Another new Country - St Kitts
Kali concluded the exit formalities for Statia while Andrea and I had our breakfast this morning. Before we could actually leave, we had to retrieve the kedge anchor so Kali set off in the tender again and we soon had that back onboard and stowed away ready for the next time. Then we could haul in our main anchor and head off towards St Kitts.
We were able to get the sails up straight away, initially with the main and the genoa but soon the wind veered and we got overpressed. I was struggling to hold Saxon Blue on coarse as we developed loads of weather helm so we furled away a bit of main but that didn't seem to help. As soon as we replaced the genoa with the jib, the weather helm disappeared completely and we were beating comfortably along at about 8 knots. We soon cleared the southern tip of Statia and headed across the 7 mile straight which separates it from St Kitts.
The two islands initially looked similar as they both have volcanoes with rainforest filled craters in them. As we got closer, though, we could see that St Kitts has gentle, fertile slopes leading up to the central mountains whereas Statia looks pretty arid. As we neared the island, the wind got really fluky, first accelerating, then dying away completely so we started to motor and took the opportunity to put the watermaker on and charge the batteries.
Soon after passing the northern point of St Kitts, we could see an isolated mini-mountain by the coast and we recognised this as the site of Brimstone Hill Fortress which we'd read about in the guide book. It's the only World Heritage Site in the Caribbean so we were interested to see what all the fuss was about. As we drew level with the hill, we could see that most of the sides and top had been carved away into a series of level areas with battlements around them. It looked like a Victorian version of Bamburgh Castle, stuck on a rock and dominating the surrounding countryside. There's nowhere to land around the fort so we continued South towards Bassetiere, the Capital city past a coast lined with small villages and the occasional brick chimney from an abandoned sugar factory.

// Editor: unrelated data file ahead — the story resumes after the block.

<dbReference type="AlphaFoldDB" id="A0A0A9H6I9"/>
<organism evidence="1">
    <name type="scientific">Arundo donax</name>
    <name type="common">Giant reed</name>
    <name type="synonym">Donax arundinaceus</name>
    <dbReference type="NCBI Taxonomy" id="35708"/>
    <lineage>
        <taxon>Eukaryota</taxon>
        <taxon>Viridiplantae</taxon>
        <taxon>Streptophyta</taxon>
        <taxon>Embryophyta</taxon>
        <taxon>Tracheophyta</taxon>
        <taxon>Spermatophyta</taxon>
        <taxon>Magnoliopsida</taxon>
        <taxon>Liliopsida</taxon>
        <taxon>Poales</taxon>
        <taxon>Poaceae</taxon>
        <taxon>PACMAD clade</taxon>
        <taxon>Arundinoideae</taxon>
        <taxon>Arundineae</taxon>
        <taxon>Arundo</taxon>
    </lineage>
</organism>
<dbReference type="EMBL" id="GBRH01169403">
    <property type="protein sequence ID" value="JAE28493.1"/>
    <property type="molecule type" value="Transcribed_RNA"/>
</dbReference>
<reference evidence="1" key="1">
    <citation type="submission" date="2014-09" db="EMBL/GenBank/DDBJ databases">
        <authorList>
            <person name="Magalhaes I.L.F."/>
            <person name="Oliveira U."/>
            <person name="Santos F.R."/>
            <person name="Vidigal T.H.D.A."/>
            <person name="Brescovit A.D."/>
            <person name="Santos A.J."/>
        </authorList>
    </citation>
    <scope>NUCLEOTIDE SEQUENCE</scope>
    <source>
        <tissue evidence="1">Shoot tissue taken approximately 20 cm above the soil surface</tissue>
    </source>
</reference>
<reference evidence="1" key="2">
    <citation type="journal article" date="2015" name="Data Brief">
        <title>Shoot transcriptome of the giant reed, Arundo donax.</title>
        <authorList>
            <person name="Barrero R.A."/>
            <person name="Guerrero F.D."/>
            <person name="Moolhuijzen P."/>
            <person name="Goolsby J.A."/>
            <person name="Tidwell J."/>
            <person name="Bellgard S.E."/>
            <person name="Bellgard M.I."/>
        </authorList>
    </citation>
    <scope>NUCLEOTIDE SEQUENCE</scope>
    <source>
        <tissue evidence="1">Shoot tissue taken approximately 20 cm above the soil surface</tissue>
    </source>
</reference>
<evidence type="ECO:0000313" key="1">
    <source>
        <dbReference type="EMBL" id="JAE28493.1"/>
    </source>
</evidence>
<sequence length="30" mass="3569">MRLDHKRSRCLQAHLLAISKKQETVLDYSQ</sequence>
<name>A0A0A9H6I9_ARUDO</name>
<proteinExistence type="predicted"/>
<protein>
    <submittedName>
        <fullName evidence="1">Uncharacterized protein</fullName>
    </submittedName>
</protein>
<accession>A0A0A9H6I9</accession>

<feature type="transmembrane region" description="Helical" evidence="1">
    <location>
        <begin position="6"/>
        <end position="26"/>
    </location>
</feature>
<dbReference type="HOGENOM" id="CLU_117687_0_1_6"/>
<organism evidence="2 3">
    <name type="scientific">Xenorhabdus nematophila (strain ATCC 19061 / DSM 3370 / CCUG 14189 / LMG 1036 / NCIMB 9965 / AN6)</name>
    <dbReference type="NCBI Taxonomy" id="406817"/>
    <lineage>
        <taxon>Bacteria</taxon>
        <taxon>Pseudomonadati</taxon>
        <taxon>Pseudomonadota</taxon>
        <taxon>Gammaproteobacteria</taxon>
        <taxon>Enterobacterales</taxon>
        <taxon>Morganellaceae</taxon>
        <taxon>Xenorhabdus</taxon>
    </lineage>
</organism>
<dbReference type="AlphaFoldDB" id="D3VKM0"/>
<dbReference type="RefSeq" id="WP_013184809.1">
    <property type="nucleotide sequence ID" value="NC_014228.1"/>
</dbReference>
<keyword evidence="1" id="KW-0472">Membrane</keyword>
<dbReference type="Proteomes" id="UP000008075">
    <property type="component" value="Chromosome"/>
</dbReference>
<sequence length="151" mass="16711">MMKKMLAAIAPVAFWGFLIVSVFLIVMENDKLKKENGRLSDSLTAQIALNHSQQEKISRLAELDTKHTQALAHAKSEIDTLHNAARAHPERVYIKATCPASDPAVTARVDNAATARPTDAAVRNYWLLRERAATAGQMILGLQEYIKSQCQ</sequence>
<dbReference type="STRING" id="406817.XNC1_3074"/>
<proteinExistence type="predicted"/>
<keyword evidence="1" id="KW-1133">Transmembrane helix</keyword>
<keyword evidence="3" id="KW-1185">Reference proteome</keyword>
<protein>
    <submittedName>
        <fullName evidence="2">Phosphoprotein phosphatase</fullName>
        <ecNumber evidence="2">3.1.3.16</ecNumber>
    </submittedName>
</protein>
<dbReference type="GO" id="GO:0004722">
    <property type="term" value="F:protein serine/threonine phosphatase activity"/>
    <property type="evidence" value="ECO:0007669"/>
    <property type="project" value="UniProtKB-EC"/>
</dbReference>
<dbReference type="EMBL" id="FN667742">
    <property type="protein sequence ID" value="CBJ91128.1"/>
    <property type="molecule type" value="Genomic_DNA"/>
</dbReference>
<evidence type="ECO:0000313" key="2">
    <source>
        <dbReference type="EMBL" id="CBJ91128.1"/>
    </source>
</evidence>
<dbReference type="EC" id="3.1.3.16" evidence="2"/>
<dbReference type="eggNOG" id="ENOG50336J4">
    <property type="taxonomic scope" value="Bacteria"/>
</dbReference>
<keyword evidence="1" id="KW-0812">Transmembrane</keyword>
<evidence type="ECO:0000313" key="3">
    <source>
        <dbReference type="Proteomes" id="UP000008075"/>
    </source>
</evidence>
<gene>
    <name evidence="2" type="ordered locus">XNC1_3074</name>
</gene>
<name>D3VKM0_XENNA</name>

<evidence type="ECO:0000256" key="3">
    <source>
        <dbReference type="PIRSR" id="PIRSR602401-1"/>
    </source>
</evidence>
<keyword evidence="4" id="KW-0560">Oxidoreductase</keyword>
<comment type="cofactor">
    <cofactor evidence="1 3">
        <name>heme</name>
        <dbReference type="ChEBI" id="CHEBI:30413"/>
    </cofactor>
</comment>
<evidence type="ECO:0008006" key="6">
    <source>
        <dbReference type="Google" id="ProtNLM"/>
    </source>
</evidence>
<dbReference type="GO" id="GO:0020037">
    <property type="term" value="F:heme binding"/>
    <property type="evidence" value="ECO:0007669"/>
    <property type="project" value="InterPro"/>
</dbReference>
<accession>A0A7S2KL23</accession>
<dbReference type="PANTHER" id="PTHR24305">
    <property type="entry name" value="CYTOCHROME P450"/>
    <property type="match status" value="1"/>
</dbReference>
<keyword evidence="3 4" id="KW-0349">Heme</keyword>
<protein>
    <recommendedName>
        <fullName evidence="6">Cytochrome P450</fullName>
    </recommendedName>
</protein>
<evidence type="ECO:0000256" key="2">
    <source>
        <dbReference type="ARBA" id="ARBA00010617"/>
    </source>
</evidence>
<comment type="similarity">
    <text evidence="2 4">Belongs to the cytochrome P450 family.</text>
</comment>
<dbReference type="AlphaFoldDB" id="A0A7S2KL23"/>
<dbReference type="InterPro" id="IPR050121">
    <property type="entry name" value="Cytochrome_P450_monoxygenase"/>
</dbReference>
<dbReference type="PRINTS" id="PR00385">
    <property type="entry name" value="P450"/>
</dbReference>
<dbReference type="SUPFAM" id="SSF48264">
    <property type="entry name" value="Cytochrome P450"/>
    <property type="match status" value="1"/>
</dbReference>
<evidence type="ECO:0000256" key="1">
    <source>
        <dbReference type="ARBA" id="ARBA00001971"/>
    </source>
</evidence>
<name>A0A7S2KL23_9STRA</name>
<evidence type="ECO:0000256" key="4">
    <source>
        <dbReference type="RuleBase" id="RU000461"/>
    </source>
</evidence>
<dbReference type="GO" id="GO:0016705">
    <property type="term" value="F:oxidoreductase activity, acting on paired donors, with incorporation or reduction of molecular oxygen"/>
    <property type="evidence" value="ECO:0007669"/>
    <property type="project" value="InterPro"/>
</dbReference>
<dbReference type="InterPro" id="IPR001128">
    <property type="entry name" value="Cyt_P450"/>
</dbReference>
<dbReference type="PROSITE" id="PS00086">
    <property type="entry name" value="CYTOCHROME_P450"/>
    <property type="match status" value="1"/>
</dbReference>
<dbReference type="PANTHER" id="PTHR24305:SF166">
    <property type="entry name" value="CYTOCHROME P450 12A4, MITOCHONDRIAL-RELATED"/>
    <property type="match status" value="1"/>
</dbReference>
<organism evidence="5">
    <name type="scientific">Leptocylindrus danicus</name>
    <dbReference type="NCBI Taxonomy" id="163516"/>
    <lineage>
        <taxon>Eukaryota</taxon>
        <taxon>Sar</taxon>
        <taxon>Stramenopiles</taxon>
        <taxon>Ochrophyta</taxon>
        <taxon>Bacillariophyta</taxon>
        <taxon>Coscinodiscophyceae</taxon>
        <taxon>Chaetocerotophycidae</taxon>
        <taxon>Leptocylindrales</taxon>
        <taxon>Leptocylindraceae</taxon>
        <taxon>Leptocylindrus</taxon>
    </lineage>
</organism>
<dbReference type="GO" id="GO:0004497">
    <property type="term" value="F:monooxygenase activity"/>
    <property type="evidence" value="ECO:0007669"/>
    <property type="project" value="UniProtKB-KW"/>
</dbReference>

As we got to Bassetiere, we could see a huge cruise ship docked, the Norwegian Dawn. I'm sure we've seen her before, possibly at Halifax and then in New York. Before we got to her, we turned in towards the town beach and dropped our anchor so that we could decide what to do. We could stay at anchor where we were or we could go into the small marina that was built as part of the reclamation works to create the cruise ship terminal. Kali and I wet off in the tender to reconnoitre the marina as I didn't want any nasty surprises. The guys were really friendly and offered us one of the few remaining slips. It was alongside a short pier with a pile set off it. With the wind blowing us off, it looked ideal and we'd just need to get a midships line onto the pile on the way in to be under control.
With that, we headed back out to Saxon Blue and had our lunch before deciding that we'd like at least one night in the marina so we could easily explore the town. We quickly hauled the tender back onboard and got going as there were suddenly a bunch of other boats heading our way. One Sunsail boat beat us to it but he was heading further into the marina so we slotted straight into our berth behind him and ahead of a huge charter catamaran. The maneuver went perfectly so that gave me some confidence back. We're bow in which means our electric cable won't reach but we get a bit more privacy from the people on the dock.